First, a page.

For the third day in a row, the Government has pinned itself to green hydrogen, a gas that has enormous potential, but is a long way from being commercially viable.
It also signed a statement of cooperation with resources giant Rio Tinto “to seize the opportunities presented by clean energy and make central Queensland an industrial and renewable energy powerhouse”.
Rio said it could underwrite long-term green offtakes for its industrial assets which could help create the industrial demand needed to develop a globally competitive green energy solution and lead to more processing and manufacturing in Central Queensland.
And that followed two previous announcements relating to a potential hydrogen-fuelled ammonia plant at Gibson Island and an electrolyser manufacturing plant at Gladstone.
Premier Annastacia Palaszczuk said that it was expected the government-owned CS Energy would be producing green hydrogen at the Chinchilla plant in less than two years.
“We’re investing in renewable energy to create long-term, sustainable jobs for Queenslanders,” she said.
“By acquiring more, public assets, we can ensure that these jobs stay in Queensland.
“To position our state to capitalise on the renewables revolution, as a state, we must invest in new assets and partner with the private sector to create jobs. That’s exactly what we’re doing.”
Minister for Energy, Renewables and Hydrogen Mick de Brenni said CS Energy had encountered strong interest from potential domestic off-takers after a successful feasibility study with Japanese industrial giant IHI Corporation Japan.
“Investment in renewable energy is a key component of Queensland’s plan for economic recovery,” Mr de Brenni said.
“The Kogan Creek project is an opportunity for publicly-owned CS Energy to stake its territory in the hydrogen sector and expand Queenslanders’ ownership of renewable energy assets.
“Better yet, CS Energy are looking to support the decarbonisation of the heavy transport and haulage market with their locally produced zero emission fuel and discussions are well advanced with multiple potential off-takers.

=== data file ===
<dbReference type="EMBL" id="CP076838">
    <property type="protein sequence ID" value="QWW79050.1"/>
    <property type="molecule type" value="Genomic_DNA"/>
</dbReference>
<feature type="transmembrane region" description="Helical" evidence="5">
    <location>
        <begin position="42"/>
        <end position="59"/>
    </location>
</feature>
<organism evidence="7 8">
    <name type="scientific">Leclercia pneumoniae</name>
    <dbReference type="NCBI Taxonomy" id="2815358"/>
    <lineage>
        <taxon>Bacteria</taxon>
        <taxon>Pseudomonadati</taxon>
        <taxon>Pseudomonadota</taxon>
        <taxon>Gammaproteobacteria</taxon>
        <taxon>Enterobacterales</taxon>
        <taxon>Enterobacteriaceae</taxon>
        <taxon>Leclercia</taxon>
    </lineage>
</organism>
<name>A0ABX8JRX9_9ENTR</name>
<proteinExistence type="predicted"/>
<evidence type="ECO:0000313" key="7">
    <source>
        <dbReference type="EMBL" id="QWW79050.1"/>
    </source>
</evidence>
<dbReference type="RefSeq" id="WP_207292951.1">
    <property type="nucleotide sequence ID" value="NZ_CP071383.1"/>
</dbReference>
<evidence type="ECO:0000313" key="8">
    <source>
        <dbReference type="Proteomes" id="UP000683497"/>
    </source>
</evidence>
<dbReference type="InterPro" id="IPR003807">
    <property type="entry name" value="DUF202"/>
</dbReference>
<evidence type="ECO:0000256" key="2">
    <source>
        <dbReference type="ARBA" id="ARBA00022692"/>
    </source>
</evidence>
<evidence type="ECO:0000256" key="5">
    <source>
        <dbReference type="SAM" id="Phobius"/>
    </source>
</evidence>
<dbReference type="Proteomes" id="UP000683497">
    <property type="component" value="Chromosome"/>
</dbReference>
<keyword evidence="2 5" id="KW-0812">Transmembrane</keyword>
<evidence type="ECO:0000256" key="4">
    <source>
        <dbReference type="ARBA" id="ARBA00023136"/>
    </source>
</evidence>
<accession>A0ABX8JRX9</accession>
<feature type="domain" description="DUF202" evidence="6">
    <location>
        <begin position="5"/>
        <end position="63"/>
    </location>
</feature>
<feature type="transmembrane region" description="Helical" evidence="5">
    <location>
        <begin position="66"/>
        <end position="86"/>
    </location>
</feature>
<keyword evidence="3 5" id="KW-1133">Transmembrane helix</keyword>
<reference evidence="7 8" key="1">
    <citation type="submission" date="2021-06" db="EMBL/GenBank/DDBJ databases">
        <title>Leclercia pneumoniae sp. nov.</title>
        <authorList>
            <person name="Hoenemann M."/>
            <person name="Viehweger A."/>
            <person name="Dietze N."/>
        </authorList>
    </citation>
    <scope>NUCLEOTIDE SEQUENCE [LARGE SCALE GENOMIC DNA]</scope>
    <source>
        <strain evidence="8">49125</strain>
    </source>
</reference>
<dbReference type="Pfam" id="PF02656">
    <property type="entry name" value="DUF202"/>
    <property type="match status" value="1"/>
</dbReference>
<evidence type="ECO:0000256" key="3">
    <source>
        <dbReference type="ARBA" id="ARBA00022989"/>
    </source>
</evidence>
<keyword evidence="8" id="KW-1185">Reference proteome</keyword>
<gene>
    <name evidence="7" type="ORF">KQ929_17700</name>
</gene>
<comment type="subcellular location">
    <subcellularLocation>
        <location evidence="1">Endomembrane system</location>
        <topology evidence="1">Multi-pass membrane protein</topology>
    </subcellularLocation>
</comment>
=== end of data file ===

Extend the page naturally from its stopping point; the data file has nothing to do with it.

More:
“The plant will be built beside the highly efficient Kogan Creek Power Station and will include the co-location of a solar farm, battery, hydrogen electrolyser and hydrogen fuel cell.”
CS Energy chief executive Andrew Bills said in addition to selling hydrogen into the domestic market, CS Energy could use the plant’s battery to provide grid stability services.
Palaszczuk said the statement of cooperation with Rio Tinto was to ensure Central Queensland could take advantage of the state’s natural energy advantage and drive employment and economic outcomes from investment in renewable energy projects.
Deputy Premier and Minister for State Development Steven Miles said the government would work with industry to find ways to build more renewable energy faster.
“This will be a multi-signatory statement which will ensure that Central Queensland becomes one of the first regions in the world to benefit from the massive growth in demand for renewable energy,” Miles said.
Rio Tinto, the first partner to join the statement, has signed on with a commitment to use their experience to help deliver future green industry for Queensland.
Rio Tinto Aluminium chief executive Ivan Vella said “transitioning to a low carbon economy presents a real opportunity for industrial regions if stakeholders are willing to both think differently and collaborate.”
“We have been in the region for more than 50 years and we share the State Government’s goals for decarbonisation, job creation and a vibrant industrial future for the region.
Rio Tinto chief executive, Australia, Kellie Parker said “we are very excited about the opportunities ahead.”
“We operate a unique, integrated aluminium business in Queensland, from bauxite mining through to finished metal production, and we know that, with a committed and coordinated approach to a new energy future, Queensland can thrive in a global low-carbon economy,” Parker said.
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